Did Dave Ramsey really expect people to learn?
On Wednesday’s Your World w/ Neil Cavuto on Fox News Channel, personal finance author and radio talk show host Dave Ramsey lamented that many American consumers apparently haven’t learned the lessons of the recession from which the U.S. economy is still reeling. In December alone, Americans added over $19 billion in new consumer debt to a total outstanding credit balance of roughly $2.5 trillion!
Now, not all borrowing is fundamentally bad — if borrowers get good value for their credit purchases and are able to comfortably and steadily pay down their debts, then increased borrowing, within reason, can even be interpreted as a sign of increasing consumer confidence and of upticks in both employment and the consumer-goods sector of the economy. However, Ramsey’s worried — and rightly so, I think — that too many Americans are once again overextending themselves and being over-confident in their abilities to manage and pay down the debts that they’re back to amassing.
What surprised me is that Ramsey seemed surprised. I’m not. As I said repeatedly when the mortgage crisis first began to reverberate through our economy, it didn’t take a Ph.D. in psychology and an M.B.A. to understand that bailing people out was a bad idea. All it takes is a common-sense understanding of human behavior to figure out that it would’ve been healthier in the long run to let people — individuals and corporations alike — experience the consequences of their irresponsibility. Otherwise, what’s the incentive for them to behave responsibly now?
A good way to ensure the recurrence of a bad behavior is to spare somebody the negative consequences of it, and that’s exactly what we did — we sent the message that if things ever get really bad again, not to worry, we the responsible will swoop in and rescue the irresponsible among us. Who would’ve thought that everyone would start behaving financially responsibly after that? Dave Ramsey may have, but I didn’t!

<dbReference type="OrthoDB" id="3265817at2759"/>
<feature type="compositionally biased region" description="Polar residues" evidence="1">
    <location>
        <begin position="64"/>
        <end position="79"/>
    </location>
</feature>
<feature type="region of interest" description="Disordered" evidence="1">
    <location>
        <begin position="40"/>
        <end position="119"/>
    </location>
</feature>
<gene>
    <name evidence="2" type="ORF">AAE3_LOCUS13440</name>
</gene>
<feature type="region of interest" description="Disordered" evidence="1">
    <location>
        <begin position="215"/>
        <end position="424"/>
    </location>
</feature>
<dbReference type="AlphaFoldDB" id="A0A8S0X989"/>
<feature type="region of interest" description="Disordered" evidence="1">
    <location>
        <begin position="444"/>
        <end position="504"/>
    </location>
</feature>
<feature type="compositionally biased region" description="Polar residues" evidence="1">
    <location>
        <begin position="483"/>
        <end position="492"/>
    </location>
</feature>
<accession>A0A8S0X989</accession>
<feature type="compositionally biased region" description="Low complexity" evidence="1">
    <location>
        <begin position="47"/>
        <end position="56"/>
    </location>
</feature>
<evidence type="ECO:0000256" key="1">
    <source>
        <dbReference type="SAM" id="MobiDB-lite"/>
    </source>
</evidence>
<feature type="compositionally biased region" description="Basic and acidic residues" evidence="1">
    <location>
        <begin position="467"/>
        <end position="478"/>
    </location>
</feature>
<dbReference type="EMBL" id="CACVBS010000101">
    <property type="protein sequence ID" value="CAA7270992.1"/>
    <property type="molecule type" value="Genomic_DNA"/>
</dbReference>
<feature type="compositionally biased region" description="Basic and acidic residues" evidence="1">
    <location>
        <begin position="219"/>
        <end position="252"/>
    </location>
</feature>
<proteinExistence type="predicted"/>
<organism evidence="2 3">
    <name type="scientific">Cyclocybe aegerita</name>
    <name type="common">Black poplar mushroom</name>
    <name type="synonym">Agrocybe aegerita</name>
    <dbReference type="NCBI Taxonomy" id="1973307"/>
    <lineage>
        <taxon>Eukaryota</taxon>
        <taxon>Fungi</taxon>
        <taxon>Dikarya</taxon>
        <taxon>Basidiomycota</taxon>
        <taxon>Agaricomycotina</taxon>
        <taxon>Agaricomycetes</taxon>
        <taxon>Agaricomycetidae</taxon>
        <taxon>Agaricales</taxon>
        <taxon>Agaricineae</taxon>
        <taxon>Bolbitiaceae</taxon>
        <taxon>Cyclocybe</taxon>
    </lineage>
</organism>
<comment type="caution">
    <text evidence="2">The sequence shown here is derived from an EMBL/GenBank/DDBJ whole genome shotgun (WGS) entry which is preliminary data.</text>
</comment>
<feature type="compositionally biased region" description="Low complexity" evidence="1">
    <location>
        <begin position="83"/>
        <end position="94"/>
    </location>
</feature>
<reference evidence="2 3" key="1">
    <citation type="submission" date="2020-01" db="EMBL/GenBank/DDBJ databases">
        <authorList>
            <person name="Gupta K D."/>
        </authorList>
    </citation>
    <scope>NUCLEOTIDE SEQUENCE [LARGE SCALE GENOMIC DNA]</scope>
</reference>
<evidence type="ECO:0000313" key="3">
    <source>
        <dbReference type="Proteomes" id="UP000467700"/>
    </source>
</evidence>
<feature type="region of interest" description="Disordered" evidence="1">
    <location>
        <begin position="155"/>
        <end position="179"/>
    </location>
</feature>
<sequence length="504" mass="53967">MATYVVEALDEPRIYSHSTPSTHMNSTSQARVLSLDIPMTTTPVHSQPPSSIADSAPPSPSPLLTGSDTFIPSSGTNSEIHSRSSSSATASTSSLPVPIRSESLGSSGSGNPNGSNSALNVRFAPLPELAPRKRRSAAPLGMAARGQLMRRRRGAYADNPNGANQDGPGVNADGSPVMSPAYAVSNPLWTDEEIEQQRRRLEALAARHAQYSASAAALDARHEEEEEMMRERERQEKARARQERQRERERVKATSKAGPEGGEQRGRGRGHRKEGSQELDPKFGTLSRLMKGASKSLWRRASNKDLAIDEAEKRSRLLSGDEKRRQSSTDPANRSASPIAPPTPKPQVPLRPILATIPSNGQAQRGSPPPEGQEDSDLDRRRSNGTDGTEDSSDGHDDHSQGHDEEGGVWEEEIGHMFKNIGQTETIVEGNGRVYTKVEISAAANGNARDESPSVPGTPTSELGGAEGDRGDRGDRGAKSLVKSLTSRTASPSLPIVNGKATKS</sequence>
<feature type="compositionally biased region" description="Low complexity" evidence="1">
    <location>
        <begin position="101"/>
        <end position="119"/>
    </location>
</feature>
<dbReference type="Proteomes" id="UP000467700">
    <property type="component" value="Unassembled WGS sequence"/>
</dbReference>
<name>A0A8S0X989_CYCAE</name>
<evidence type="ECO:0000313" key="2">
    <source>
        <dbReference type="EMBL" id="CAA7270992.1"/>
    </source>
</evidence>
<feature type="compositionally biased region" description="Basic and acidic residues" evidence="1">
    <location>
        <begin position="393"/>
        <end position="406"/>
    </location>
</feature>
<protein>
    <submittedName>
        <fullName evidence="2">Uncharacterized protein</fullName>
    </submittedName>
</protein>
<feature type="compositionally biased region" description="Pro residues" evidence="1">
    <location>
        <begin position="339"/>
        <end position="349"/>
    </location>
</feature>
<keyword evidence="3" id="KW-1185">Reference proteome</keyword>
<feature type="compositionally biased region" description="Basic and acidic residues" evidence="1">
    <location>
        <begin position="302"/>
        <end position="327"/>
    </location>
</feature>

Sure, the recession may have been worse in the short-term wake of the mortgage crisis without any government intervention, but if the consequences of our interventions now include future crises and future recessions, then the cumulative damage in the long term will likely end up being greater. So, if many Americans appear to have learned little or nothing from the past few years and to be borrowing and spending as irresponsibly as ever, when you consider both the reassurance that we’ve given them with our various bailout programs and the horrendous example that we’ve given them with our collective (i.e. federal government) borrowing and spending, it really should be no surprise to anyone. (And perhaps the most disheartening thing about it is that kids across America are learning that same financial irresponsibility from their parents’ examples!)
While I’m here, two murder cases involving psych meds are making news this week:
Missouri Teen Murderess Sentenced
Remember back in 2009 when a 15-year-old Missouri girl brutally murdered her 9-year-old neighbor just for the thrill of it, even writing afterward that it was “pretty enjoyable” to kill someone? Well, the convicted murderess, now age 18, was sentenced on Wednesday to serve life in prison with the possibility of parole after 15 years. Her attorney argued for leniency based on a combination of depression and side effects of antidepressant medication. It’s a tragic case on multiple levels to be sure, but I won’t be comfortable with this girl ever being back out on the streets with the rest of us. (And by the way, I don’t think that depression or antidepressant medication probably played a significant part in this girl’s decision to commit murder, but I really don’t think it even matters because I’m not narcissistic enough to expect that psychology will ever be able to guarantee that a psychopathic desire to kill for a thrill, once evident in someone, won’t reemerge).
Virginia Lacrosse Murder Trial Underway
Remember the University of Virginia lacrosse player whose girlfriend was found dead in her dorm room in 2010 after an alleged altercation with him in which he punched or kicked a hole in her door? Well, testimony is now underway in his trial, and despite the hole in the door, despite evidence of blunt-force trauma to the victim’s face and head, and despite his previously saying “I should have killed you,” the defense will apparently be arguing that she instead suffocated because of the face-down position in which she passed out on her bed after ingesting a combination of alcohol and the ADHD medication Adderal. No surprise to regular readers, I’m sure, but I’m not buying that for one second!